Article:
Menus in WordPress So far, we discussed why organizing your site is important. Now, let’s see how we actually do that. Let’s start by adding some categories to posts. To do that, you hover over Posts and then click Categories. If you click it, you’ll land on a page where you can create categories.
I have already added a lot of categories here, but there are still a few more left to add. I still need to create a category for Australia and New Zealand. So let’s start by writing the name of the category. I will use Australia and New Zealand, instead of Oceania and I will add the name right here. Now, below the name, you can enter a slug menus in WordPress.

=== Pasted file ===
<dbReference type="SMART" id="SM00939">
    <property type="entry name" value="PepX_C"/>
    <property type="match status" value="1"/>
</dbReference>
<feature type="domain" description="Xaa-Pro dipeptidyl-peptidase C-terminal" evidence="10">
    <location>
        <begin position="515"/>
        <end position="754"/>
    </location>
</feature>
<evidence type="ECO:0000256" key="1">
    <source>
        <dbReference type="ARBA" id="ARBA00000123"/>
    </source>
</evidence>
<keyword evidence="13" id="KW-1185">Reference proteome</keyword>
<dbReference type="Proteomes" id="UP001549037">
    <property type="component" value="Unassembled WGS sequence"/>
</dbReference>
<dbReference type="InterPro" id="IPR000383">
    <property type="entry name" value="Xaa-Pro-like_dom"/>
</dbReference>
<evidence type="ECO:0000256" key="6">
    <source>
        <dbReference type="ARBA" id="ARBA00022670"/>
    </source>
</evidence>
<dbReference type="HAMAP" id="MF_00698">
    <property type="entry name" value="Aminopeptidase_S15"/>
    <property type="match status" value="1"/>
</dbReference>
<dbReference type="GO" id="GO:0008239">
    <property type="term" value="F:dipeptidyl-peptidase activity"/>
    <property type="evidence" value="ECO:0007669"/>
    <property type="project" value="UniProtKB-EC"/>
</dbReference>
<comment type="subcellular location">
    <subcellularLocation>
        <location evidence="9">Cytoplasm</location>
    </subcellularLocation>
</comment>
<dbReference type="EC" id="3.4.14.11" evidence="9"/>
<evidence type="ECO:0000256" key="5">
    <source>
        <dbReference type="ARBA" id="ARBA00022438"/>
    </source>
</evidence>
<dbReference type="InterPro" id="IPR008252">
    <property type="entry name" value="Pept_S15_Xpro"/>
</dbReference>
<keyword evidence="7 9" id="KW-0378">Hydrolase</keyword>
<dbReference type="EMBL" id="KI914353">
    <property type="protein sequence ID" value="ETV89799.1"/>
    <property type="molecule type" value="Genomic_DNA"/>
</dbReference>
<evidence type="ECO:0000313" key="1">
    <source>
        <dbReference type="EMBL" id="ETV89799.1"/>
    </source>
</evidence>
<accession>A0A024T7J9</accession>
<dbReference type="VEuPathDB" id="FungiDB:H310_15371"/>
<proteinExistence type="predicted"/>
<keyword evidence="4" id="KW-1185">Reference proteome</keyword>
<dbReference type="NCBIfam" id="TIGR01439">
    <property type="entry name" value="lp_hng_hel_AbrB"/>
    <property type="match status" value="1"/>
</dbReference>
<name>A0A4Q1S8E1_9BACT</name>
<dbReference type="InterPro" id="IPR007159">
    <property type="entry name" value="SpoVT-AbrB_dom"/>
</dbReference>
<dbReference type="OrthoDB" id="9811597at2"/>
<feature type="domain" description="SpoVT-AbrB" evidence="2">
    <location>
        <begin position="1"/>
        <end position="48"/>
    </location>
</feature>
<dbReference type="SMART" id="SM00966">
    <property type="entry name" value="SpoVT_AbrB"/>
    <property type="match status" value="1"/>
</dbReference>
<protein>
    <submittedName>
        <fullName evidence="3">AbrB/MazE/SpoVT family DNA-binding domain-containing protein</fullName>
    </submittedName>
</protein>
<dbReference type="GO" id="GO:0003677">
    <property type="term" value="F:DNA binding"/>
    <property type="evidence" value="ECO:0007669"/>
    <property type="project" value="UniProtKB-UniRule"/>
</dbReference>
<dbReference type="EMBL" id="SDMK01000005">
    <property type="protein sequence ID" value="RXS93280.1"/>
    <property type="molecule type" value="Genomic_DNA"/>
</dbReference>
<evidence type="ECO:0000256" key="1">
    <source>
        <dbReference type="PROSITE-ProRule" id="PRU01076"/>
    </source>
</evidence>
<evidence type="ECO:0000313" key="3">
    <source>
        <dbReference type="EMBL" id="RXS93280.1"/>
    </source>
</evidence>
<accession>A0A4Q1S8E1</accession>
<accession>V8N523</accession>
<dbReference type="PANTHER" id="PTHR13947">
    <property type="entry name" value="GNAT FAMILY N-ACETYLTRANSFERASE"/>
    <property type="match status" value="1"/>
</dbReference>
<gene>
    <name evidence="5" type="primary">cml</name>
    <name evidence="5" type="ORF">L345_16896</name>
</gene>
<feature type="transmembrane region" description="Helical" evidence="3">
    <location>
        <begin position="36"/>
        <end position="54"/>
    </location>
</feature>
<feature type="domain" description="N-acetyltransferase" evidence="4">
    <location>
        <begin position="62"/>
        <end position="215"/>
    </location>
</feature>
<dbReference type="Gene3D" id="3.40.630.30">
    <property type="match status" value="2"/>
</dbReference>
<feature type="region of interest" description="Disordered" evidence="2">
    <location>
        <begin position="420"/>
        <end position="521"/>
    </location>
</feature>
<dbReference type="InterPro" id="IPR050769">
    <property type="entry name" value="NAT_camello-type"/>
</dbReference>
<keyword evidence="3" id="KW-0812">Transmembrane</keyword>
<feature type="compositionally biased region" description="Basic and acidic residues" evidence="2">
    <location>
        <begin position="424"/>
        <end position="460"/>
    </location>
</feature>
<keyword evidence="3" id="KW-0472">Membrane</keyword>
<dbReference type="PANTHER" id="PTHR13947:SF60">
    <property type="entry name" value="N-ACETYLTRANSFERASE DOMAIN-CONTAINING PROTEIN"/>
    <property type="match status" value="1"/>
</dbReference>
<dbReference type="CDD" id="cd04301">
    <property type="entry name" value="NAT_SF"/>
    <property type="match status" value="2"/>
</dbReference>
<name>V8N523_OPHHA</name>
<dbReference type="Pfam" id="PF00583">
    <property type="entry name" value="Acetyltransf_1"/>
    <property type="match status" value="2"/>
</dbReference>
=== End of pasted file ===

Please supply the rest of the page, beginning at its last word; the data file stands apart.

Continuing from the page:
Menus in WordPress
What you enter here is how the category will show up as part of your URL. So if we enter australia-and-new-zealand with hyphens in between, in lower case, the URL for every post in this category will be: everydayimtravelling.com/australia-and-new-zealand and then the post name. Remember, we already discussed editing permalinks.
Let’s quickly go back to the permalinks screen, which I have open here. The slug I mentioned will only work if you’ve added the category value in the permalink settings.
If you’re using the default settings, the slug will not work. Let’s go back. And we see here that under the slug, there’s the parent category setting. Because this page has no parent, we’ll leave that untouched for now, but we will see how to add a parent category soon. Below the Parent category is the description.
The description may be shown on category archive pages in certain themes. But honestly, many themes don’t have this setting. The default WordPress theme we’re working with in this course, for example, doesn’t. Check for yourself what happens when entering a description and whether you will find it useful.